The moral limits of dealing with terrorism

Ahead of Gerry on Jesus on C4 tomorrow, the commentator Geoffrey Wheatcroft writing in the Independent, identifies racism as a reason for applying double standards to terrorism. In summary, Israel gets away with assassinating a Hamas official in Dubai because he’s “black”. Wheatcroft goes on to draw comparisons with Martin McGuiness and Gerry Adams and the actions of Tony Blair. Two questions arise; Israel and Hamas are still in conflict, whereas the UK and the IRA have stopped. Does that make a moral difference? How is morality served now, today, by trying to bring them to book? My answers come easily enough but they weigh on the spirit. Adds: I see Dewi and I posted more or less simultaneously but at least we offer different extracts.From Geoffrey Wheatcroft: Our differing approaches to terrorism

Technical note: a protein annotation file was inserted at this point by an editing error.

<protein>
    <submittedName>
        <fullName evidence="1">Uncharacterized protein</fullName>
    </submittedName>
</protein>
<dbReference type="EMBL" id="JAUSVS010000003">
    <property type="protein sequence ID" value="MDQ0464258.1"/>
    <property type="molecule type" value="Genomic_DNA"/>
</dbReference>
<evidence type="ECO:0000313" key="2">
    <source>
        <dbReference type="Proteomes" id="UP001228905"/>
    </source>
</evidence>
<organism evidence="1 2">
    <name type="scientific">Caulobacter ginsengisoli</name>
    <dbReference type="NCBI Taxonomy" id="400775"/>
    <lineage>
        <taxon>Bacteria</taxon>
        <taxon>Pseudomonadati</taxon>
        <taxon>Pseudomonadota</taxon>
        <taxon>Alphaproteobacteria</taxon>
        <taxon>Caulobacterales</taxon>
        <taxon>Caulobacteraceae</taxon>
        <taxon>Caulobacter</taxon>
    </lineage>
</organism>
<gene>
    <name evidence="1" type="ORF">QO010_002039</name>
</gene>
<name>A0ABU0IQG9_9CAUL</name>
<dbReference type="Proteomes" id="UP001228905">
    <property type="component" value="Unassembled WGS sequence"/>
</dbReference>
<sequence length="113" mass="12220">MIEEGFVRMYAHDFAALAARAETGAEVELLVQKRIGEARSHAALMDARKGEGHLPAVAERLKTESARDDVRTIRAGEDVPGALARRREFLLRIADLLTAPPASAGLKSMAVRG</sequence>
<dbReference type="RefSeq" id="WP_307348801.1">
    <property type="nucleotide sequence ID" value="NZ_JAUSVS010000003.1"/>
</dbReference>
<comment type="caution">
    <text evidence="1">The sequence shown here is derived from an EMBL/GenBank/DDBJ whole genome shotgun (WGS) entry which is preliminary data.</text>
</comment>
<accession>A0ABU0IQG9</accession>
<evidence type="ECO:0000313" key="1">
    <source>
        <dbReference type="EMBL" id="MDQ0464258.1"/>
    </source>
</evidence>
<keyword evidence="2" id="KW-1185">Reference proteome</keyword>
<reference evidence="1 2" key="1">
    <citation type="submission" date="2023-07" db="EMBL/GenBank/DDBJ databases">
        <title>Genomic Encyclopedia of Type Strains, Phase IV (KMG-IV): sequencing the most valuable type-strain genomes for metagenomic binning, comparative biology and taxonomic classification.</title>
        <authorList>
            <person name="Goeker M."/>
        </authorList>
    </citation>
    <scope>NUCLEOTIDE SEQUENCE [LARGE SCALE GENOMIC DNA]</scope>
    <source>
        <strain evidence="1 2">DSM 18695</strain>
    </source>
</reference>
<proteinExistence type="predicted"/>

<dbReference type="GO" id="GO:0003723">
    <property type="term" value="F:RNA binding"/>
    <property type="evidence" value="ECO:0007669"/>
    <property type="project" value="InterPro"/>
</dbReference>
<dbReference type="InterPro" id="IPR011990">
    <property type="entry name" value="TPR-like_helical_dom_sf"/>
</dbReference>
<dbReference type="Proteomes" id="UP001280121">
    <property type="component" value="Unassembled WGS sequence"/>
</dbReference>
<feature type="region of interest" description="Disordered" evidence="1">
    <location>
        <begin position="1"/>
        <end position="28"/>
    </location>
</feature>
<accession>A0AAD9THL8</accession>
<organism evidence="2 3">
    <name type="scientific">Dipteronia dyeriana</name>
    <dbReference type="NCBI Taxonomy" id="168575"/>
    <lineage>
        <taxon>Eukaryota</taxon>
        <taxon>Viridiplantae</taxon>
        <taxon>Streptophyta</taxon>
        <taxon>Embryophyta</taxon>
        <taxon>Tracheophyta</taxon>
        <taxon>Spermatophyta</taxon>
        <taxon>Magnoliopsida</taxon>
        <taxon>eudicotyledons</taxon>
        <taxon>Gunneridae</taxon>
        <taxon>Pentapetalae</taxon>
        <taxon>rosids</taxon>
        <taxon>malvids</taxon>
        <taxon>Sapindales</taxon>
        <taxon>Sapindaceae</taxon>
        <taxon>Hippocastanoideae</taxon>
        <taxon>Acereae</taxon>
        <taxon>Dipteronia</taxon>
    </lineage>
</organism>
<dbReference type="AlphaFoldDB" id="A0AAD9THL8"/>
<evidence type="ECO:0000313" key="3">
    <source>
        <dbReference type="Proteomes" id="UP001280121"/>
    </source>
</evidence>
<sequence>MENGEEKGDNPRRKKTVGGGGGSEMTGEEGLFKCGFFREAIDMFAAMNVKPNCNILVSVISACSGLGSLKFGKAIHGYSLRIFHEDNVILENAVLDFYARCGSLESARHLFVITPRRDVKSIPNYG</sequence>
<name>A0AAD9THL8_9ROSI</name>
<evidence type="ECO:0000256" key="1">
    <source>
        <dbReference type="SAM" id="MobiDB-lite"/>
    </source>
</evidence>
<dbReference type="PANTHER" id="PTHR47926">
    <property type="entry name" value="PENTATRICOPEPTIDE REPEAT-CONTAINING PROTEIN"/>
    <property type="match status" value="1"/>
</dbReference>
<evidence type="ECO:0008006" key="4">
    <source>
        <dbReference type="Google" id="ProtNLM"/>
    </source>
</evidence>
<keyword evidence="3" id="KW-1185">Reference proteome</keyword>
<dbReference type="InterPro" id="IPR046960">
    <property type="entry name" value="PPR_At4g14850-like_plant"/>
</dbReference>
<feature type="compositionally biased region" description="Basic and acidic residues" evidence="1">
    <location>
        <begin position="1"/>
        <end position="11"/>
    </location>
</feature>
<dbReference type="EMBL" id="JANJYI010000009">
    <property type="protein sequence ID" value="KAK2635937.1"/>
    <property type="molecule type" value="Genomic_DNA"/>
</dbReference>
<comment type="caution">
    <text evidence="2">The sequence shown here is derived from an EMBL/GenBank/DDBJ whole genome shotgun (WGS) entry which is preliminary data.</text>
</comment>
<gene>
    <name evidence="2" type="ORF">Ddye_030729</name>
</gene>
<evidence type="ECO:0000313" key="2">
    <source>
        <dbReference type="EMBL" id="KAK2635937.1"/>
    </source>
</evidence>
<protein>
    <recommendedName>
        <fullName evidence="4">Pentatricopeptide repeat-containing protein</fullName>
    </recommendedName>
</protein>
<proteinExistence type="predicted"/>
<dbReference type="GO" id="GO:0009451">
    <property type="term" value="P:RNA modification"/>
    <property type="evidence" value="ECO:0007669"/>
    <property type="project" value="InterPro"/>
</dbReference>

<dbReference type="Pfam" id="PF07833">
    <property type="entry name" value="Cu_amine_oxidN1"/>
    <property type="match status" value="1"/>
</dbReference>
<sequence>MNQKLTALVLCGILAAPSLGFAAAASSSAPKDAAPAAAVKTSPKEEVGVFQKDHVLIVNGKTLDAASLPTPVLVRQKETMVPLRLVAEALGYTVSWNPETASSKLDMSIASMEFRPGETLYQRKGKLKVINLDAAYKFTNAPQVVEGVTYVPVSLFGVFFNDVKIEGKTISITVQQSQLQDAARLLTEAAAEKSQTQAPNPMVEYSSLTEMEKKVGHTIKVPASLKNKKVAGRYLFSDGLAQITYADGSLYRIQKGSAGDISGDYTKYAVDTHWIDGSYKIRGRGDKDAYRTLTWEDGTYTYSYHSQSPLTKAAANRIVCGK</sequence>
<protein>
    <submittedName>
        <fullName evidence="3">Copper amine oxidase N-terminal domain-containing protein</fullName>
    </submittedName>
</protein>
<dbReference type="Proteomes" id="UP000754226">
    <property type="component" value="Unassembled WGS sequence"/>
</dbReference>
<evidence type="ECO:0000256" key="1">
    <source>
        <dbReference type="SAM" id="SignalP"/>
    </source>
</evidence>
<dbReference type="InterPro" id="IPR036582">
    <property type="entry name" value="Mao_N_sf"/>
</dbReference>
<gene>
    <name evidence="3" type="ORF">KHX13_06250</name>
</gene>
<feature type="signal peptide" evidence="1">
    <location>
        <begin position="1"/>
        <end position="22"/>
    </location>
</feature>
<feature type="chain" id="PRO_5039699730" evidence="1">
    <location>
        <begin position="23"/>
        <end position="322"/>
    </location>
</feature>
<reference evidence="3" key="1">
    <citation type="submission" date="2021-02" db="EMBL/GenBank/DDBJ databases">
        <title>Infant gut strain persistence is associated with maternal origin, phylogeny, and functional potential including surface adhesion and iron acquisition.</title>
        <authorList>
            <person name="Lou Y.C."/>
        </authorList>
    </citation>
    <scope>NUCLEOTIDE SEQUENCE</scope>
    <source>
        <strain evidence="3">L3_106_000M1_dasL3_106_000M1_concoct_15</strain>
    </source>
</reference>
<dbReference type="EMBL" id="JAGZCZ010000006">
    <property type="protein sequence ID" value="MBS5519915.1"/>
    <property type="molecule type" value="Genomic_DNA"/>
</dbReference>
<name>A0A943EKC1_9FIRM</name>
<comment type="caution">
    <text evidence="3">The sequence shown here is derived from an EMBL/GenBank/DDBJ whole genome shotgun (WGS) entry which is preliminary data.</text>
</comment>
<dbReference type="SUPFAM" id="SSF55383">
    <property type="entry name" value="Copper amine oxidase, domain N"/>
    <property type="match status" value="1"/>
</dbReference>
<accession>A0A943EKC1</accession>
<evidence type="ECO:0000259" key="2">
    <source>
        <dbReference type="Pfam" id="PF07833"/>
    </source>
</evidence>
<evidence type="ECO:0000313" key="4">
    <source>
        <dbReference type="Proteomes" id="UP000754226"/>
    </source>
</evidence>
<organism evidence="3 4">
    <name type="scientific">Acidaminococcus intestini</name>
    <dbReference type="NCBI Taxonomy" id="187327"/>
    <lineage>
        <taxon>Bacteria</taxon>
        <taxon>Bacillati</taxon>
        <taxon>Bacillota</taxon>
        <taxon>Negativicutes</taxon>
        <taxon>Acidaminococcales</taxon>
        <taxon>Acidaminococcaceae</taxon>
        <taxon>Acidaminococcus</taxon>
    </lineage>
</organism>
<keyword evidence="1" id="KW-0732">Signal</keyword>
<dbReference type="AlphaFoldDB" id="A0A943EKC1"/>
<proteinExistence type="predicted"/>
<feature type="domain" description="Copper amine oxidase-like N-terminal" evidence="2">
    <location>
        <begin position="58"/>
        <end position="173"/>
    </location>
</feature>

“Some years ago, the contrarian Belfast journalist John O’Farrell (not a Protestant unionist) was writing about the career of Martin McGuinness, which had taken him from head of the IRA to minister of education. As O’Farrell said, thanks to the Belfast agreement and settlement, “the children of Northern Ireland will have their futures in the hands of a man who, if he were a Serb, would be indicted at The Hague”.

Or try another comparison, the respective fate of two terrorist leaders. One is a white Catholic Irishman, the other a dark-skinned Muslim Palestinian; one is asked to present a programme on Jesus, the other is brutally bumped off – an assassination which, like all such by Mossad, will never be publicly condemned by the US. Suppose that, at the height of the IRA violence, Adams and McGuinness had been the objects of “targeted killing” by MI6. It’s interesting to speculate what the American reaction would have been.

The British media are sometimes accused of a bias against Israel. But would Channel 4 ask an unrepentant Islamist terrorist who had killed ordinary Israelis to present a programme on the Prophet Mohamed?”